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#21 SKL

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Posted 11 May 2017 - 07:53 PM

If the school is flexible and you don't care about religion class, it could be a good solution to let your girls take a study hall during that hour. 

 

They don't have study halls at this grade level.  And religion is not an optional class.  The teachers are all pretty particular about the importance of religion class, even though I myself am not that sold on it.  :p  Actually they don't have any classes that are optional, except for band and choir (and band is a pull-out).
 



#22 SKL

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Posted 11 May 2017 - 07:57 PM

Today is another heavy homework day.  A mom friend with a kid in the class was texting me that her kid can't take it (she's on ADHD meds and they have worn off).  Her kid melted down and gave up a good hour ago.  My eldest is still pluggin' along.  Finished religion, math, science, and writing a story for reading class, now just grammar and spelling review left to go ....  This was supposed to be a scouts night, but I've opted out of scout meetings for the rest of the year ....



#23 Bluegoat

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Posted 11 May 2017 - 08:04 PM

Do you find it's worthwhile work, for the most part?  Rather than busywork?


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#24 Ordinary Shoes

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Posted 11 May 2017 - 08:08 PM

They don't have study halls at this grade level.  And religion is not an optional class.  The teachers are all pretty particular about the importance of religion class, even though I myself am not that sold on it.  :p  Actually they don't have any classes that are optional, except for band and choir (and band is a pull-out).
 

 

It's a religious school so I would expect that religion class to not be optional.

 

Obviously I don't know your DD's school but I do not think the teachers at my DD's Catholic school would be receptive to a request for more time to complete homework due to afterschool activities. Although I know they do allow parents to stop the children at a specified time even if the homework is not completed.

 

Honestly I don't know how I could keep up with a schedule like that and do nightly homework. Something would have to give here. Either homework (which would require a new school) or cutting way back on afterschool activities.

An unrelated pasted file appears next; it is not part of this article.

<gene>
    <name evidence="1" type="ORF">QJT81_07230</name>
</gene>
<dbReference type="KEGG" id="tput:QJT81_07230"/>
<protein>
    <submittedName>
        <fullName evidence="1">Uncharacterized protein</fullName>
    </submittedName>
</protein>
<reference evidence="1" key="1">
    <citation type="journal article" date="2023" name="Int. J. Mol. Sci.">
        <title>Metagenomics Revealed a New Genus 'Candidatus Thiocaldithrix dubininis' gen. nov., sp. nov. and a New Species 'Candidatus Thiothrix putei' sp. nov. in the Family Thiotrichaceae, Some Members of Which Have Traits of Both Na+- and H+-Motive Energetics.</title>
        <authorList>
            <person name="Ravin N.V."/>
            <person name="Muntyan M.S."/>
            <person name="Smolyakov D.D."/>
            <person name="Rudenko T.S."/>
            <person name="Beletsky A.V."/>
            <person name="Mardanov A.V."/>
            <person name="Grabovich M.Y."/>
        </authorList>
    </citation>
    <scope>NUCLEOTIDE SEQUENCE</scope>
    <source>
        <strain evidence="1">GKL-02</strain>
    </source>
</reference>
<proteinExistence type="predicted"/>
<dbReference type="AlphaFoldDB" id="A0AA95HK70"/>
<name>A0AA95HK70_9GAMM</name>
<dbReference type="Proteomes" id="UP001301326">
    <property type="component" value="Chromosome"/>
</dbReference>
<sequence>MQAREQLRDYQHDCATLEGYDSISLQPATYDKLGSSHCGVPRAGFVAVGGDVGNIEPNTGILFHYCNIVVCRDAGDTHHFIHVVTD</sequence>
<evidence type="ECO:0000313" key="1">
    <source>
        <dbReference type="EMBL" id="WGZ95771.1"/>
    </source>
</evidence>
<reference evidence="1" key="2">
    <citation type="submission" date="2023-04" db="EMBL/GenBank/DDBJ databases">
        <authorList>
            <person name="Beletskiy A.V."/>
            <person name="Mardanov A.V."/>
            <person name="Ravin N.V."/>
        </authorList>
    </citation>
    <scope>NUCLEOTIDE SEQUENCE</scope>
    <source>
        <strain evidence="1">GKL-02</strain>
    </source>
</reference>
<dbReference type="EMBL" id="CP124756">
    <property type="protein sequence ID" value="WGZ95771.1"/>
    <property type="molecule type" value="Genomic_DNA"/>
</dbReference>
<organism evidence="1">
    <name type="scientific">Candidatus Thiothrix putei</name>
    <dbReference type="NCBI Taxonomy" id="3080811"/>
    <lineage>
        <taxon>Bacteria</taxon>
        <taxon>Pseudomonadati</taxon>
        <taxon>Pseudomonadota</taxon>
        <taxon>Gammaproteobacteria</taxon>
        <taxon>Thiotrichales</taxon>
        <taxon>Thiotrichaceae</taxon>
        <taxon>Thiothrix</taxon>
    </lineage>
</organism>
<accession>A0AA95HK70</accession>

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#25 SKL

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Posted 11 May 2017 - 09:31 PM

Well I'm not going to present it as "we don't want to do homework because we have lots of activities."

 

I was thinking more along the lines of "isn't 2 hours more than enough for nightly homework?"


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#26 SKL

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Posted 11 May 2017 - 09:34 PM

Do you find it's worthwhile work, for the most part?  Rather than busywork?

 

For my kid, most of it is worthwhile work.
 



#27 Paige

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Posted 11 May 2017 - 09:41 PM

Today is another heavy homework day.  A mom friend with a kid in the class was texting me that her kid can't take it (she's on ADHD meds and they have worn off).  Her kid melted down and gave up a good hour ago.  My eldest is still pluggin' along.  Finished religion, math, science, and writing a story for reading class, now just grammar and spelling review left to go ....  This was supposed to be a scouts night, but I've opted out of scout meetings for the rest of the year ....

 

My high school student doesn't have near that much homework every night. 


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#28 SKL

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Posted 11 May 2017 - 09:50 PM

My high school student doesn't have near that much homework every night. 

 

I know ... I didn't when I was a kid, and I went to a Lutheran school.  I think maybe we had more time to do our work in class back then.

 

It's not every night - usually 1 or 2 nights a week are like this.  That's the frustration - that they won't spread it out.  And they are very punitive if the kids don't finish all of it and turn it in on time.



#29 Heigh Ho

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Posted 12 May 2017 - 09:23 AM

How much time is being wasted in hw time? Are the students making quick decisions? Is writing speed too slow? Is bible.verse lookup inefficient?

#30 Paige

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Posted 12 May 2017 - 09:31 AM

 Is bible.verse lookup inefficient?

 

You may be able to speed this up with an online Bible or even asking Siri or Alexa. "Alexa/Siri, what's John 3:16?" 



#31 winterbaby

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Posted 12 May 2017 - 09:37 AM

Yeah but worksheets involving dozens of verses doesn't sound like a great way to teach religion. And "very punitive" about incomplete homework sounds bad.
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#32 SKL

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Posted 12 May 2017 - 10:07 AM

How much time is being wasted in hw time? Are the students making quick decisions? Is writing speed too slow? Is bible.verse lookup inefficient?

 

This particular child is not inefficient generally.  She tries to get as much done on the bus as possible, and when home, gets on the homework and stays on it.  She has some processing issues that make a lot of it take longer than average, I think.  Not something she can control.  I would rather she take her time and think things through than try to get it done faster.

 

She's pretty good at looking up Bible passages; our reference skills aren't really the issue usually.  Honestly I dislike their religion curriculum, but I'm not in a position to complain about that.  :)